In-person AP exams return


The Catalyst / Clair Sapilewski

Gabby Wylie-Chaney prepares for her AP exams.

Each year in the spring, as the school year comes to a close, high school students around the U.S. prepare to take their Advanced Placement (AP) exams. The exams are intended by the College Board to measure how well students learn and understand the material of their AP courses. This year, the AP exams were administered nationally in-person during the first two weeks of May.
AP classes are known to be accelerated and challenging, as they introduce students to college-level skills and allow them the opportunity to earn college credit. Consequently, many find the long and complex exams intimidating.
“I took one AP exam this year: AP U.S. History. Going into the test, I was nervous, especially for the writing portion. The test was long and draining, but once it was over, I was relieved,” said junior Sarah Howie.

AP prep books can be very helpful resources for students to review and practice before the exams. (The Catalyst / Molly Phan)

During the 2020 and 2021 AP exam seasons, almost all classes had shortened versions of the exam online, with the exception of the AP languages. Due to COVID-19 restrictions, having groups of 20-30 students sit together in a classroom for several hours during an exam was far too risky, so students tested from the comfort of their home.
Now that COVID-19 cases have dropped, the College Board has returned to full-length in-person exams for 2022, which has been a rather difficult transition for some students who have only taken the condensed online version of the AP test.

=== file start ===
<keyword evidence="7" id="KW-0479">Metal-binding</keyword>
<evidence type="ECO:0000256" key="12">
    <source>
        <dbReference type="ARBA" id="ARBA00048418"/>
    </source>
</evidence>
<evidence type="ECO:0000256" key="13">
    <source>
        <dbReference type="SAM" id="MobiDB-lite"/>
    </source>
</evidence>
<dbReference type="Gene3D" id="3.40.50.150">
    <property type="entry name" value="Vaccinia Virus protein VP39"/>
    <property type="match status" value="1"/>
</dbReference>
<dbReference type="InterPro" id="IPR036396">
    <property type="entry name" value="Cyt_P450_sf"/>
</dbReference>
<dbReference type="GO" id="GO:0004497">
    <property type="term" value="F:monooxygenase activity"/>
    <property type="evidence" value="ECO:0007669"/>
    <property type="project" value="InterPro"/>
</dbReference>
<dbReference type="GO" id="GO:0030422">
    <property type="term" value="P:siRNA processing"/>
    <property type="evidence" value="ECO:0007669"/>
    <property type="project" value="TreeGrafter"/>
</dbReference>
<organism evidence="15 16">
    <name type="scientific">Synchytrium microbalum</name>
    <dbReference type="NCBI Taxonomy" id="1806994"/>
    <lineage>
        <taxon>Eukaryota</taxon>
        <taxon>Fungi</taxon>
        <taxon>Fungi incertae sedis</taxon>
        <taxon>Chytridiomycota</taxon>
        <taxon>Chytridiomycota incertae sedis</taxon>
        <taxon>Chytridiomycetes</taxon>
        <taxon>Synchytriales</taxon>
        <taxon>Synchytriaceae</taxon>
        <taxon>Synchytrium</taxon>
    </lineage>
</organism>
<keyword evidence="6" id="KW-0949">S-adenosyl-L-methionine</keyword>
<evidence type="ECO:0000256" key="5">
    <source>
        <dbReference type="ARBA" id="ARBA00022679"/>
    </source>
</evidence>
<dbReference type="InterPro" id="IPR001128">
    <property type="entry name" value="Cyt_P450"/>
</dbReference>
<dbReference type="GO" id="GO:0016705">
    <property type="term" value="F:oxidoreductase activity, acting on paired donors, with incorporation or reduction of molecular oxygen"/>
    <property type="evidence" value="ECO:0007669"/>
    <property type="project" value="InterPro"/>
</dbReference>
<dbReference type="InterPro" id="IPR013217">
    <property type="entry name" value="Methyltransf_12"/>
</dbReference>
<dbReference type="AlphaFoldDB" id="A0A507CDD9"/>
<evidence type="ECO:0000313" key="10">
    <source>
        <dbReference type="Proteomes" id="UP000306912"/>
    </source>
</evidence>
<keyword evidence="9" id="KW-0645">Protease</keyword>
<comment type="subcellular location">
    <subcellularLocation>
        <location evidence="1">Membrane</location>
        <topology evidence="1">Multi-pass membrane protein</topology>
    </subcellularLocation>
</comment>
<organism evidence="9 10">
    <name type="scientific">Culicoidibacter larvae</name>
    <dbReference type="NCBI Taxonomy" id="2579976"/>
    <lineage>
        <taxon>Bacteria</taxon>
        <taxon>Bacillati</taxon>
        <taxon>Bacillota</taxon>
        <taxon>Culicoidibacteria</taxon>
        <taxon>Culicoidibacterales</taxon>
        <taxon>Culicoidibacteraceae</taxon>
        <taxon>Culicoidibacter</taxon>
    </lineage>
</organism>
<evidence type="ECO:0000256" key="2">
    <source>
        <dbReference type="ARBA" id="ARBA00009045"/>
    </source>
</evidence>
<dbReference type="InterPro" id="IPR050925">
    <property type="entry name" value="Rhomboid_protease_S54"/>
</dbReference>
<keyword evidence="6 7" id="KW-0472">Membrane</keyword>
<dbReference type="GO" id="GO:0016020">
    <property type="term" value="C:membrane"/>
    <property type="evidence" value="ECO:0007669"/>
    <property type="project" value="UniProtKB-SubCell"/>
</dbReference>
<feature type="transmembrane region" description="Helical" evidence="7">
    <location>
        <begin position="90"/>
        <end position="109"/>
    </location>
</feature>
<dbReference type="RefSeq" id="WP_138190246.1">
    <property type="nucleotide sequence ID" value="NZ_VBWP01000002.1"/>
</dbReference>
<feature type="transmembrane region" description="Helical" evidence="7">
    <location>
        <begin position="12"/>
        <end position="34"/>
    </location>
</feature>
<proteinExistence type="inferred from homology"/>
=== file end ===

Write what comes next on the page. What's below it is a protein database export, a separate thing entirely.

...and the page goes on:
“In my experience, in-person exams this year were way different in the lead up to the exam as well as the actual test. There was a nervous energy from each class leading up to it that encouraged me to stress about the test even more,” said junior Gabby Wylie-Chaney. “Online, I was studying alone and, as a sophomore, not many of my friends were taking exams, so the stress level was less.”
At NDB, AP exams were held in the Innovation Lab, empty classrooms and the counseling center, depending on the number of students taking each test. Students not taking an exam were encouraged to carry on with their school day quietly so they did not become a distraction for the focused exam takers. Desks were spaced out in each room to follow COVID-19 guidelines and to protect the privacy and integrity of each student.
One of the biggest obstacles that comes with AP classes is fitting all of the required course material into roughly nine months. Students are often found balancing their time between all of their classes and activities, and finding whatever time they can to review AP course material throughout the year. When requesting an AP class, NDB students are asked to sign an AP contract to demonstrate their commitment and dedication to the advanced course.
AP teachers also work hard in preparing their students for the important exams. They plan their lessons according to the date of the AP test, and make sure that all material is taught and understood.
“During the year, it is challenging to get everything done. I have to make sure students know the difference between each question – SAQ, DBQ and LEQ – and also how to follow the rubric and unpack the prompt,” shared AP United States History teacher Wendy Connolly.
Both AP students and teachers are generally relieved that exams have been finished. For students who were unable to attend their exam, make-up times were available during the final weeks of May.
AP courses are essential to many high school students as they demonstrate rigor, can award college credit and instill time management and studying skills that are important later in life. The completion of the 2022 AP exams marks the end of another year of academic challenge, and allows NDB students to celebrate some of their many accomplishments from this year.